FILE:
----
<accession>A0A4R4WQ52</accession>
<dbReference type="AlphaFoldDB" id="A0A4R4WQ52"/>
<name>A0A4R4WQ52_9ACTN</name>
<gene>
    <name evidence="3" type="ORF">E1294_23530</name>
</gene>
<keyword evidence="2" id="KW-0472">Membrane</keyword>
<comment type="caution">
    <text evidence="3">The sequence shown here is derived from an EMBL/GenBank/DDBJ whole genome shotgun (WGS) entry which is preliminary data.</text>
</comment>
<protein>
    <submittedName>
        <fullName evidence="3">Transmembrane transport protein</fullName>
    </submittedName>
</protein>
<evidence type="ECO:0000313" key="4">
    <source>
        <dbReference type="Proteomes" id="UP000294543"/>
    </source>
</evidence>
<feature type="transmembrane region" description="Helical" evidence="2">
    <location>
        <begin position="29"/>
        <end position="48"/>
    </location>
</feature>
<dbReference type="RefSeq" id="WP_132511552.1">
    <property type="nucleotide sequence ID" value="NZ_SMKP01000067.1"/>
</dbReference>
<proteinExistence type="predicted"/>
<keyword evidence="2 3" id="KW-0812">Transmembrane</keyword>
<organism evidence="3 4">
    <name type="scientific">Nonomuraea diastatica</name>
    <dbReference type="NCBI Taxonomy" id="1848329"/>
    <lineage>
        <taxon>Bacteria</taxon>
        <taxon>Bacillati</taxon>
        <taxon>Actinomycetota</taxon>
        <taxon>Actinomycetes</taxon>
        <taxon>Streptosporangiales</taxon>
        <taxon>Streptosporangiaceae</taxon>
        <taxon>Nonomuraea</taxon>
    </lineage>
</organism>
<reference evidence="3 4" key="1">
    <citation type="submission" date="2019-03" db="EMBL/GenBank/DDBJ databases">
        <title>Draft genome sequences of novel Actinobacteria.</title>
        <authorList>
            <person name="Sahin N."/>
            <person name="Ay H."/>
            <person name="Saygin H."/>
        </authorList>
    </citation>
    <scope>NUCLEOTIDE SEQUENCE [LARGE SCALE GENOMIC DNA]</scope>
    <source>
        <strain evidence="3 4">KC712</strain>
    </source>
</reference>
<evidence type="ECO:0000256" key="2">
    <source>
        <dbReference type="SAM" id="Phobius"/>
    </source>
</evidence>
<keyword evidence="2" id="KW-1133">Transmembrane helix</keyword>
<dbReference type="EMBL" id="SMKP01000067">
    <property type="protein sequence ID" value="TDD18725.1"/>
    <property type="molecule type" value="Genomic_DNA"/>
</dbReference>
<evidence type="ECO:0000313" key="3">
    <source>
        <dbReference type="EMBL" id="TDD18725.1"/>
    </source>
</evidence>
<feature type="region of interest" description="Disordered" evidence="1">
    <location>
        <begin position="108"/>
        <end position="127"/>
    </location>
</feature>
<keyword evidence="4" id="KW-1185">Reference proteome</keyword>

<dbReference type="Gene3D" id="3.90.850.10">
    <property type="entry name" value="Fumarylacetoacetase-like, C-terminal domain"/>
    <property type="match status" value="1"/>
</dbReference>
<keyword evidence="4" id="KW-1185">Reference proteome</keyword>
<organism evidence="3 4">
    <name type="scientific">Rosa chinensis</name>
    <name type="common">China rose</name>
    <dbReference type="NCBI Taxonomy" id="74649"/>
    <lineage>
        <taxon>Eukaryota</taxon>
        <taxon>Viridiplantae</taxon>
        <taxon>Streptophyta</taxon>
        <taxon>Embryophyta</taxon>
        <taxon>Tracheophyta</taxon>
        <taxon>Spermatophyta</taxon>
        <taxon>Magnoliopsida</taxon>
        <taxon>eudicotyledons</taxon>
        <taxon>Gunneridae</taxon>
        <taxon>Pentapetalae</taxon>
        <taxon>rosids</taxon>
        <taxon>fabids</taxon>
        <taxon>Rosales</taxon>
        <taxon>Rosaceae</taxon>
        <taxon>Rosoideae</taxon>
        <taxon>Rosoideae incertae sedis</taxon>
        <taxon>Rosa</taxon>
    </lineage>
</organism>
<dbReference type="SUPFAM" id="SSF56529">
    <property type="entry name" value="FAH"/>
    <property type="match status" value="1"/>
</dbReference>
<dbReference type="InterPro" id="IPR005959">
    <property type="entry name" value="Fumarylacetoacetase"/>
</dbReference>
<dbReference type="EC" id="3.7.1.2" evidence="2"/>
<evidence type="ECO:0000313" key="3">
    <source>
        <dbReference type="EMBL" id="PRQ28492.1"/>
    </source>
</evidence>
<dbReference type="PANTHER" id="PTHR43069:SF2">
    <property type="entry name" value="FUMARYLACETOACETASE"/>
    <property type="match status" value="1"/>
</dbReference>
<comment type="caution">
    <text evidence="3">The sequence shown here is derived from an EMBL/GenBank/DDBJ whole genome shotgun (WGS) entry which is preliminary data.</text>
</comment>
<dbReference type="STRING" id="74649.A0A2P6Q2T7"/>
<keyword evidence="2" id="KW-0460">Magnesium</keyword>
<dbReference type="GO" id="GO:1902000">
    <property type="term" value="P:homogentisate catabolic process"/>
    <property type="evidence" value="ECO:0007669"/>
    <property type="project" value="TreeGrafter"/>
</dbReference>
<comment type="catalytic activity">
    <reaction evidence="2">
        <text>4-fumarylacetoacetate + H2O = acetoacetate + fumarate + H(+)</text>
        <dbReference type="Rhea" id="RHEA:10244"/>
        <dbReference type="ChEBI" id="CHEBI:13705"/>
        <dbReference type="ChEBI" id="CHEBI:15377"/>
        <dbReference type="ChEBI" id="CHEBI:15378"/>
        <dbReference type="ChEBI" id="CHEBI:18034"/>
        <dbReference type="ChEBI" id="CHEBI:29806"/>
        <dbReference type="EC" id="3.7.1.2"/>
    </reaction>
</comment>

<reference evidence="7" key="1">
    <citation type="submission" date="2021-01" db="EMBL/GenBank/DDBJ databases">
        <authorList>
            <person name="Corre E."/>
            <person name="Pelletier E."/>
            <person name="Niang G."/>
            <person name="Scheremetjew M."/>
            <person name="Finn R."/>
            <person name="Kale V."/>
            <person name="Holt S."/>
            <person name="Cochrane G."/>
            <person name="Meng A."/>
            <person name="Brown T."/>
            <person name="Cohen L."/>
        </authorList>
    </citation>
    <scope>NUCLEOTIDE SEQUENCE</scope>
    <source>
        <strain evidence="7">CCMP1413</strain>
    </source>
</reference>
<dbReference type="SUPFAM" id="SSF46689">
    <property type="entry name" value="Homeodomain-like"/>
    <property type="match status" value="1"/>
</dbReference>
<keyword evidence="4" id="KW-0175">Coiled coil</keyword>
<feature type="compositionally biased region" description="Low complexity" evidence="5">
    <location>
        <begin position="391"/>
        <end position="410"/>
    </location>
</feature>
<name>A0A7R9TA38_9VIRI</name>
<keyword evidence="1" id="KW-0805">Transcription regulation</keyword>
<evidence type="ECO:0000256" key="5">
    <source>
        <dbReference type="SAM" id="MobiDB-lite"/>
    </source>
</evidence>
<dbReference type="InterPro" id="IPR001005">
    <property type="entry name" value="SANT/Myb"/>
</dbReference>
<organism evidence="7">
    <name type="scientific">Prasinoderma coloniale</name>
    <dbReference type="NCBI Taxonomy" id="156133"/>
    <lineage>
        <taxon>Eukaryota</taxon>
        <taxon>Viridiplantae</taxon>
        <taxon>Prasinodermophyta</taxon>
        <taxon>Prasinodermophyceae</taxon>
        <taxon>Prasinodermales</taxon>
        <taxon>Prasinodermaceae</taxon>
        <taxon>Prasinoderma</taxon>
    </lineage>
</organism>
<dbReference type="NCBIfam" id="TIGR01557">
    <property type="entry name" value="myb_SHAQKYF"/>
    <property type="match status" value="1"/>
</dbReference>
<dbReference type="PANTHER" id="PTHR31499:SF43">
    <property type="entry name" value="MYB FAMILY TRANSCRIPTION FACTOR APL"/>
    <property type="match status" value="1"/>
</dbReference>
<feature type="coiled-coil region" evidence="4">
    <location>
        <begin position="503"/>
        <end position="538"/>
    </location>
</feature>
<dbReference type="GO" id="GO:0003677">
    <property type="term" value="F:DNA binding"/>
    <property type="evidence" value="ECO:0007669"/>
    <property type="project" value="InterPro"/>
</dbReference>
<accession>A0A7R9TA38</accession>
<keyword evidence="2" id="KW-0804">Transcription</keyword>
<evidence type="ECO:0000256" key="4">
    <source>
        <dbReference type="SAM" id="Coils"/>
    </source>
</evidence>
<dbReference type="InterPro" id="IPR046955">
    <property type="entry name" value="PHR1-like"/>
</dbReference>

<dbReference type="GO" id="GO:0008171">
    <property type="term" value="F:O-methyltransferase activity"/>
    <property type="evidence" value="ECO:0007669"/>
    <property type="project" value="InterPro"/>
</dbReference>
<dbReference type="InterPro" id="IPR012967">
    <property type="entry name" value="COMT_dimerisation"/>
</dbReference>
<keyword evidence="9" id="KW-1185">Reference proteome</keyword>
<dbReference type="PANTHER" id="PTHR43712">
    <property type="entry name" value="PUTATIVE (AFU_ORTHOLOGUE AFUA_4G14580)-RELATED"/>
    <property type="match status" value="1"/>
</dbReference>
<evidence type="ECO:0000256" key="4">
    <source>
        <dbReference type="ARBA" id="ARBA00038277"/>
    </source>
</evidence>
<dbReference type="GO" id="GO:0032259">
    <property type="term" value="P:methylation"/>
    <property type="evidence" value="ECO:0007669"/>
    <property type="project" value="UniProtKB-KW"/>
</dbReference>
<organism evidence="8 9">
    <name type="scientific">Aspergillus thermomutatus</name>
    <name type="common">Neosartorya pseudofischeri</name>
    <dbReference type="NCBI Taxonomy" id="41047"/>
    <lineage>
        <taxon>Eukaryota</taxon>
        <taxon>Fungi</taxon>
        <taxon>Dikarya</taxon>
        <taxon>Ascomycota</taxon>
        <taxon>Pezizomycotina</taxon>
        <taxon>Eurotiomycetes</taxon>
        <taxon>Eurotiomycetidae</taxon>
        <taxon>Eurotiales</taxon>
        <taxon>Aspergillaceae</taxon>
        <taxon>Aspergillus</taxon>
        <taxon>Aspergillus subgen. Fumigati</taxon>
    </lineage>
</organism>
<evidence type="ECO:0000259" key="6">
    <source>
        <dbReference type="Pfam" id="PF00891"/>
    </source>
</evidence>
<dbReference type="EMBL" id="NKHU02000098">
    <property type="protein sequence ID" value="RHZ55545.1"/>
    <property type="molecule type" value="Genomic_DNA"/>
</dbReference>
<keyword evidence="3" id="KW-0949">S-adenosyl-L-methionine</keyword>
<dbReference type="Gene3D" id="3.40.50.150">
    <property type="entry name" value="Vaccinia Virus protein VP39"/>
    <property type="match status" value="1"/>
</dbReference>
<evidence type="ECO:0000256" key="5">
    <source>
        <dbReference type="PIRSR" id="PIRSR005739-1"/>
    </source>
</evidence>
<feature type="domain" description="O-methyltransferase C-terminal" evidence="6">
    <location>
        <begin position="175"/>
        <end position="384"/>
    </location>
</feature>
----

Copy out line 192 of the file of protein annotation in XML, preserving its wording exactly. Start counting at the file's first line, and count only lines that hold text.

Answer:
    <name type="scientific">Prasinoderma coloniale</name>